Walking into a brand new gas station/convenience store off of State Road 70 in Manatee County near the entrance to the chic suburban community of Lakewood Ranch, just as most folks are stopping for a fill up and snack after a work day, I feel self-conscious. I'm decked from head to — almost — toe in mottled brown and green camouflage. Plastic mesh cap. Wallet in my front pocket. What will people think?
Apparently, they think I'm a hunter. Before we make it to the counter with our drinks and snacks, one person asks whether we'd been after deer — "Nah, not quite season yet, is it?" replies my companion Scott Hair — while another mentions that she wouldn't mind us stopping by and dropping off some meat after we get done for the day. We (I mean Scott) shoot the shit about where we're headed, and where others have been having luck. Now, instead of fearing that I'd be pegged as a rural bumpkin by my white collar peeps, I feel like a poseur. I am not a hunter. At least, that is, until tonight.
Recently, when local food blogger and cookbook author Jaden Hair offered me some wild pig meat shot by her husband, I realized I was suffering from a disconnect that needed to be remedied. I can quote chapter and verse about the maladies of our dysfunctional food supply system, the horrors of factory farming and the joys of local foods, but I know more about the interior of a chicken factory than I do about how Florida hunters ply their trade. Easy solution: Go hunting for wild hog in the Florida badlands with two seasoned hunters.
Plus, I eat meat, but I've never been around for the visceral experience of the kill. That seems like cheating.
If you are against hunting, but still eat meat, you'll need to reassess your logical consistency, especially when it comes to wild hogs. Deer are cute — and damn tasty — but wild hogs are a scourge on the Florida landscape, labelled as pests and vermin by local authorities and detested by farmers. Nationwide, the feral pig population is estimated at over 3 million. University of Florida researchers peg our state's population at over 500,000, second only to Texas. Thank Hernando Desoto, who brought the first pigs to the state in 1539.
Feral pigs prefer a diet rich in acorns, but they're flexible enough to eat dead animals, ground-nesting wildlife, farm crops and tree saplings, which can hinder pine forests from regenerating. When they root in the turf — and pigs love to root — they can destroy a massive area of vegetation, cause damaging erosion and tear down fencing and enclosures. Not enough to harden your heart? How about this: They've been known to dig up and consume sea turtle nests. For shame.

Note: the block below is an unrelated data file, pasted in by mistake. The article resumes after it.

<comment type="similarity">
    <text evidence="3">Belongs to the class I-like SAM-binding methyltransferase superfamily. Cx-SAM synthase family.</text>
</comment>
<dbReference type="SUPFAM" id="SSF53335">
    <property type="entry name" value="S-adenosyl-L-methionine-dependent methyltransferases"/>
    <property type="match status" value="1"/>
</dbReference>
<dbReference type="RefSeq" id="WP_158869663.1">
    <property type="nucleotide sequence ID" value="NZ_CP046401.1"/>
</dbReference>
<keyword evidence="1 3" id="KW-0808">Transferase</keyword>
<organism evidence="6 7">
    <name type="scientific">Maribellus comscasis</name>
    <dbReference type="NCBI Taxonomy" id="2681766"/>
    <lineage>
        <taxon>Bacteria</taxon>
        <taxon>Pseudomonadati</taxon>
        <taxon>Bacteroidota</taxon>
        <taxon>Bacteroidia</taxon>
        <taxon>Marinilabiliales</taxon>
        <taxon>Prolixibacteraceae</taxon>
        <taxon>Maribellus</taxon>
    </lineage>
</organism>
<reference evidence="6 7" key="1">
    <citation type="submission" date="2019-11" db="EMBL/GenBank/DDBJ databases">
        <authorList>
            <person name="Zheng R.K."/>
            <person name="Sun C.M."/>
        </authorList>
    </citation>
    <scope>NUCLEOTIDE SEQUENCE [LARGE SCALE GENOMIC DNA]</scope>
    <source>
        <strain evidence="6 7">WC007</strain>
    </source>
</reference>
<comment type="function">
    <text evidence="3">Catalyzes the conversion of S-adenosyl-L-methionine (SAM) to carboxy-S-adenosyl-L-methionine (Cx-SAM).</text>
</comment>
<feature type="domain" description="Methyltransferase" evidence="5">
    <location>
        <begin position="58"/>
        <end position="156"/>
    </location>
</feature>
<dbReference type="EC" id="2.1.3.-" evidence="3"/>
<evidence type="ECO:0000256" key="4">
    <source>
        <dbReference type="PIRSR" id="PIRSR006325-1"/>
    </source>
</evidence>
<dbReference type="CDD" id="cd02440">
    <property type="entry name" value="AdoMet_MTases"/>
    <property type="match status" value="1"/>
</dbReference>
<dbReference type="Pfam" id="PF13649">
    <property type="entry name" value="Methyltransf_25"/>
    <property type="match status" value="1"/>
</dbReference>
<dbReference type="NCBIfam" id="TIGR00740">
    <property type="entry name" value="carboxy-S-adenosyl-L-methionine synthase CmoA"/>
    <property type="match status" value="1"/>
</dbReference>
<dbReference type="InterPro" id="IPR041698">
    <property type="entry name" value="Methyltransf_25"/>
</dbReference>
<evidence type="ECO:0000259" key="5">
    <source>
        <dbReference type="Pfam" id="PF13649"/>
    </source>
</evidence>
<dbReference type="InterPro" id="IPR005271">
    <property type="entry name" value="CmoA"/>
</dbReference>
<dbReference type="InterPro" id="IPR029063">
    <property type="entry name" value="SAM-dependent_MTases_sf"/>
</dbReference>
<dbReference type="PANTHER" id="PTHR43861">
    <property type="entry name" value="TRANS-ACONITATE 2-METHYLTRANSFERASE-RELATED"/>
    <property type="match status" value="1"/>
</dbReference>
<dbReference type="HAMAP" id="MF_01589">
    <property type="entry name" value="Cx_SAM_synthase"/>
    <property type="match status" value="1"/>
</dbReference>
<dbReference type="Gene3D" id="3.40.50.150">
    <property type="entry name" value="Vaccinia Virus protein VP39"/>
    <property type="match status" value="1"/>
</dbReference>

Along with trapping, building serious barriers and lacing feed with oral contraceptives (really), hunting is one way to control the population.These guys are nocturnal, which is why I find myself pulling into a big property off of State Road 64 in east Manatee County just after 5 p.m.
We start our night of hunting with manual labor, carrying 40 pound bags of corn into the scrub along a pitted car trail and through a trampled path to the first bait area. In a small clearing sits a gigantic metal tripod topped by a large plastic bin. The area is completely denuded of vegetation, the ground trampled down to soft sand mixed with the occasional speck of dried corn. We dump one bag of corn into the bin and scatter another into the dirt around the tripod. Then Scott crouches down to remove the SD memory card from a camera attached to a nearby post.
Yep, you heard me. My first lesson in the art of shooting wild hogs is that hunters like their toys. Like any hobby, the paraphenalia is part of fun. That bin? Attached to a timed dispenser that scatters corn in a defined pattern every hour, from 7 p.m. to 5 a.m. The camera? Motion-activated, hi-res, waterproof, infrared and painted with a slashing camouflage pattern that I can't help but notice is much fancier than that on my low-end Wal-Mart sweats. But wait, there's more: Three infrared lamps point at the area to light it up like daylight, invisible unless seen through an IR scope in an otherwise pitch black rural night.
After a trip to the second bait area, we hike back to the car and Scott breaks out a laptop so we can see the results of this week's snapshots. Each camera took hundreds of shots, some casued by the wind blowing branches into the path of the lens, but many chronicling the migratory feeding patterns of racoons, birds, deer and, yes, hogs. Although Scott and his hunting mentor Shawn Crane have shot more than 90 hogs on the property since they started hunting here at the beginning of 2009, there are always more. Since creating their current system, they "almost always bag one when we head out," according to Scott.